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Nov 17, 2021 294 Brother John Baptist Santa Ana, O.S.B.,
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Unexpected Blessings

Here’s a scale to test your courage…

Before entering a monastery hidden in the high desert of California, I lived at 5th and Main street in downtown Los Angeles, the border of Skid Row. Rampant homelessness is one of LA’s not so amiable qualities. Individuals down on their luck come from far and wide, often by means of a free one-way Greyhound ticket, to wander streets where winters are less hostile, begging for a means to rise above their circumstances. It is impossible to traverse a couple blocks of downtown without being reminded of the hopelessness that marks these individuals’ daily lives. The sheer magnitude of L.A.’s homelessness often leaves the more fortunate feeling as if nothing they would do could ever make the problem go away, so they resort to a strategy of avoiding eye contact, rendering invisible a population of 41,290, and counting.

Man on a Mission

One day I was having lunch with a friend at Grand Central Market. During our meal he unexpectedly handed me the key to a room in the luxurious Bonaventure Hotel, telling me it was mine to enjoy for the next couple of weeks! The Bonaventure, with its revolving sky restaurant, was the biggest hotel in LA, and only a ten minute walk from my studio apartment. I had no need for a fancy hotel room, but I knew 41,290 individuals who did. My only dilemma was how I should go about selecting the single person who would receive shelter? I felt like the gospel servant who was commissioned by his master to “Go out quickly to the streets and lanes of the city and bring in the poor and crippled and blind and lame” (Luke 14:21).

It was midnight when I got off work. Emerging from the metro station I began my “hunt,” asking God to select the person He wished to bless. Peering down alleyways, I glided through the city on my skateboard, trying not to appear like a man on a mission. I headed for the L.A. Cafe, confident I would find someone in need there. Sure enough I spotted a man sitting on the storefront sidewalk. He was old and thin, showing boney shoulders through a stained white T-shirt. I sat down a few feet away. “Hello,” I greeted him. “Hi,” he returned. “Sir, are you looking for a place to sleep tonight?” I asked. “What?” he said. “Are you looking for a place to sleep?” I repeated. Suddenly he became irritated. “Are you trying to make fun of me?” he said, “I’m fine. Leave me alone!”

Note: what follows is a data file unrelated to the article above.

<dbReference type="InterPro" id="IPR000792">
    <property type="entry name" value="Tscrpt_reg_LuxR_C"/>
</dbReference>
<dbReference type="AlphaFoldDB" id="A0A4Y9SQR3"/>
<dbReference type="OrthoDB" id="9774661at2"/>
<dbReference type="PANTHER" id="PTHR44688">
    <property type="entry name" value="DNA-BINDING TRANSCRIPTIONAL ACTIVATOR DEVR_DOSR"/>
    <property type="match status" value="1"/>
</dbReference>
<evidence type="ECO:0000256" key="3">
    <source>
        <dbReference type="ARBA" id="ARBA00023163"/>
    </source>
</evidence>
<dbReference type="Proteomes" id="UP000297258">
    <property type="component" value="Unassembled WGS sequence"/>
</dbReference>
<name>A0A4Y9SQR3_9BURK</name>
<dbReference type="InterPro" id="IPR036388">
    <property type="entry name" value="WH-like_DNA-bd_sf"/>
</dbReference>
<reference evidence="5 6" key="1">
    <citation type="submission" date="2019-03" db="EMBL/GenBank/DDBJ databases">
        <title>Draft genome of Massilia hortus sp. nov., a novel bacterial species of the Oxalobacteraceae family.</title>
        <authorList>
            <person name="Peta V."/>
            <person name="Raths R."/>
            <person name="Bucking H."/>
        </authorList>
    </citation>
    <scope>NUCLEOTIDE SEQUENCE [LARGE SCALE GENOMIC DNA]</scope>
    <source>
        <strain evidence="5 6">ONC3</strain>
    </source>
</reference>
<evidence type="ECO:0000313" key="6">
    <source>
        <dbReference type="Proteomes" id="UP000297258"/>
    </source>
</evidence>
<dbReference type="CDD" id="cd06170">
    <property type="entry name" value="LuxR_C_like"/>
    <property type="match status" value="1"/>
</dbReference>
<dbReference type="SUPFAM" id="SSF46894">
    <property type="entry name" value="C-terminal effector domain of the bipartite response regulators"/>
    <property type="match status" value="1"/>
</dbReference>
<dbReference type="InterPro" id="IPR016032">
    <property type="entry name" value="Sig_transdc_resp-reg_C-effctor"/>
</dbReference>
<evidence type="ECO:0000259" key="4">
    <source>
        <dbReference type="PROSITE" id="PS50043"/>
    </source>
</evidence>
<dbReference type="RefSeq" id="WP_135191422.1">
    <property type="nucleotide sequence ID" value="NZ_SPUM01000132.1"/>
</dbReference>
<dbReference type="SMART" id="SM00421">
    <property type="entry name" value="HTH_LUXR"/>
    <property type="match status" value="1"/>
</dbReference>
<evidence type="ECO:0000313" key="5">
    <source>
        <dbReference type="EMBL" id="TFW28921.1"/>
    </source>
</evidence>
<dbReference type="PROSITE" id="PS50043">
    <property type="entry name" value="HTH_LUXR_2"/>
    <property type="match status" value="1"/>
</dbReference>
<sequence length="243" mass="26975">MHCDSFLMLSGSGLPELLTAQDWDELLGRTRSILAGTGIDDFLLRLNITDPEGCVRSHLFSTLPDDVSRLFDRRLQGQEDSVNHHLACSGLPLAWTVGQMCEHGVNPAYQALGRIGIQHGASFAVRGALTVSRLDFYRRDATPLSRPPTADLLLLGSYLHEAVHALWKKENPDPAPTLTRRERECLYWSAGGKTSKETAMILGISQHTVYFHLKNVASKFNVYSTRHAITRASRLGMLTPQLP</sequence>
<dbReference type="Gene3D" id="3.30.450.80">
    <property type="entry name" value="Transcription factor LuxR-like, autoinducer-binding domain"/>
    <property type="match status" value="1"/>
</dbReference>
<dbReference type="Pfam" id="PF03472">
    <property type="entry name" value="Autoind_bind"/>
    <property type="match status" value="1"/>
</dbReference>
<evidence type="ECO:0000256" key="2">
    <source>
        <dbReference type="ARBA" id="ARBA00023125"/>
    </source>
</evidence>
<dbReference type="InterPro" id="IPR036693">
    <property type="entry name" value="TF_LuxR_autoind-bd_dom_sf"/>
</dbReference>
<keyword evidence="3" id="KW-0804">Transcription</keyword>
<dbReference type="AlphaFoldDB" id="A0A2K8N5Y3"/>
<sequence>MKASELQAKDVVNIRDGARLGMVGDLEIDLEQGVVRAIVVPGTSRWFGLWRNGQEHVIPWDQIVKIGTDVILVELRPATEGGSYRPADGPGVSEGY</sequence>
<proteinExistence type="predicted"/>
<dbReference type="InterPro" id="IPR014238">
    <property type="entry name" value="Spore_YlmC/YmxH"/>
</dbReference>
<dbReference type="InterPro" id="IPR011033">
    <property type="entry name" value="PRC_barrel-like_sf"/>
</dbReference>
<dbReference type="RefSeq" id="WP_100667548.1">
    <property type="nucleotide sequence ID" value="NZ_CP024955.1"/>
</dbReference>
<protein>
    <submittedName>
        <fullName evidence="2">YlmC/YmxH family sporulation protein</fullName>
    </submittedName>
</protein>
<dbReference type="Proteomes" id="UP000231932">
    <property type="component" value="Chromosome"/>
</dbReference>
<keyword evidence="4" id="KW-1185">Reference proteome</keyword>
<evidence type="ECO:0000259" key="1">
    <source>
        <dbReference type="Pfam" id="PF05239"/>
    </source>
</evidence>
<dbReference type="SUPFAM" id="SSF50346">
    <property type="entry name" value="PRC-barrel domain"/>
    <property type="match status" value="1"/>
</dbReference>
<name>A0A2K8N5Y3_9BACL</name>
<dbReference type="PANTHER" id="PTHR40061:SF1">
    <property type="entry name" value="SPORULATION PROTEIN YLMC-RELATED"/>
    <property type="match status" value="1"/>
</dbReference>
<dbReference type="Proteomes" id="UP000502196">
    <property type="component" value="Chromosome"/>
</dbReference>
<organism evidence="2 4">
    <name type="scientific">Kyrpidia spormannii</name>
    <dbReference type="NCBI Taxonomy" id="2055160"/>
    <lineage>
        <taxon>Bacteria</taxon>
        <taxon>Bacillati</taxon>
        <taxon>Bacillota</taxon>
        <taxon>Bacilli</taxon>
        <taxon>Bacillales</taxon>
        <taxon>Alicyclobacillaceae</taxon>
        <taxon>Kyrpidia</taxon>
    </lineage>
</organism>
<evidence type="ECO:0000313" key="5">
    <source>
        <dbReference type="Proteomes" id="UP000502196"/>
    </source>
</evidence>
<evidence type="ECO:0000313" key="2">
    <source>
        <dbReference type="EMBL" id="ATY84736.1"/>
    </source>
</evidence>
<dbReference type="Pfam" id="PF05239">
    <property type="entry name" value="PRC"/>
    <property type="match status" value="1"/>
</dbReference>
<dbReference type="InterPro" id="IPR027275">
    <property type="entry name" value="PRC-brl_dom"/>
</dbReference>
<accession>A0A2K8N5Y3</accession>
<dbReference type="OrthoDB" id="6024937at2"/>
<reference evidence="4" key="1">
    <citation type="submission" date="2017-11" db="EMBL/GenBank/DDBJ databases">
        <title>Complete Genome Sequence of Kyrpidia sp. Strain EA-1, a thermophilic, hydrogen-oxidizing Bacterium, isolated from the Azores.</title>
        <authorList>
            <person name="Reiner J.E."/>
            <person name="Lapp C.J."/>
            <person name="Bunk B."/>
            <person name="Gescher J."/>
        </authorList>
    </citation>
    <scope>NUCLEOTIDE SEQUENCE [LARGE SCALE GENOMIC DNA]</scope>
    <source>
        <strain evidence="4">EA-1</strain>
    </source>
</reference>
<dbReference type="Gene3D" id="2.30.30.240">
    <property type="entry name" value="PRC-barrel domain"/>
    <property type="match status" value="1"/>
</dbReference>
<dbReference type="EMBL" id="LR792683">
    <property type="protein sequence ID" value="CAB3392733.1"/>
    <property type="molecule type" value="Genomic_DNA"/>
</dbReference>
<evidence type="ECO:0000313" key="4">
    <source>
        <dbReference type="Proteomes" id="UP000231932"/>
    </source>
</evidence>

Surprised and feeling sorry for offending him, I apologized and rolled off dismayed. This mission would be more difficult than I expected. After all, it was after midnight, and I was a total stranger offering what seemed too good to be true. But the odds were in my favor, I thought. My offer might get turned down, just like the servant in the parable of the great banquet, but sooner or later someone would be bound to take me up on it. The only question was how long would it take? It was already late, and I was tired after a long shift at work. Maybe I should try again tomorrow, I thought.

Unknown Realms

Skating and praying, I continued to make my way through the urban jungle, eyeing various candidates. Sitting on a nearby corner, I spotted the silhouette of a man alone in a wheelchair. He appeared to be half asleep and half awake, as many do who are accustomed to sleeping on the streets. Hesitant to disturb him, I approached cautiously until he looked up at me with tired eyes. “Excuse me sir,” I said, “I have access to a room with a bed, and I know you don’t know me, but if you trust me I can take you there.” Without raising an eyebrow, he shrugged his shoulders and nodded his head. “Great. What’s your name?” I asked. “James,” he replied.

I asked James to hold my skateboard as I pushed him in his wheelchair and together we made our way to the Bonaventure. His head became increasingly alert as our surroundings gentrified. While pushing him along through the darkness, I couldn’t help but notice what appeared to be sand covering his backside. Then I realized the sand was moving. It wasn’t sand at all, but thousands of tiny insects.

Entering the five star hotel lobby, James and I were met with expressions of shock from every onlooker. Avoiding eye contact, we passed the posh fountain, boarded a glass elevator, and arrived at the room. James asked if he could take a bath. I helped him inside. Once clean, James slid himself comfortably between white sheets and fell immediately to sleep. That night James taught me an important lesson: God’s invitations often come unexpectedly, demanding a measure of faith that usually makes us uncomfortable. Sometimes we must find ourselves in situations with nothing to lose before we are ready to accept His invitation to us. And more often, it is in bringing blessings to others that we are truly blessed.

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Brother John Baptist Santa Ana, O.S.B.

Brother John Baptist Santa Ana, O.S.B. is a monk of St.Andrew’s Abbey, Valyermo, CA. Presently he is pursuing MA in Theology at the Dominican House of Studies in Washington, DC. His interests include martial arts, surfing and drawing.

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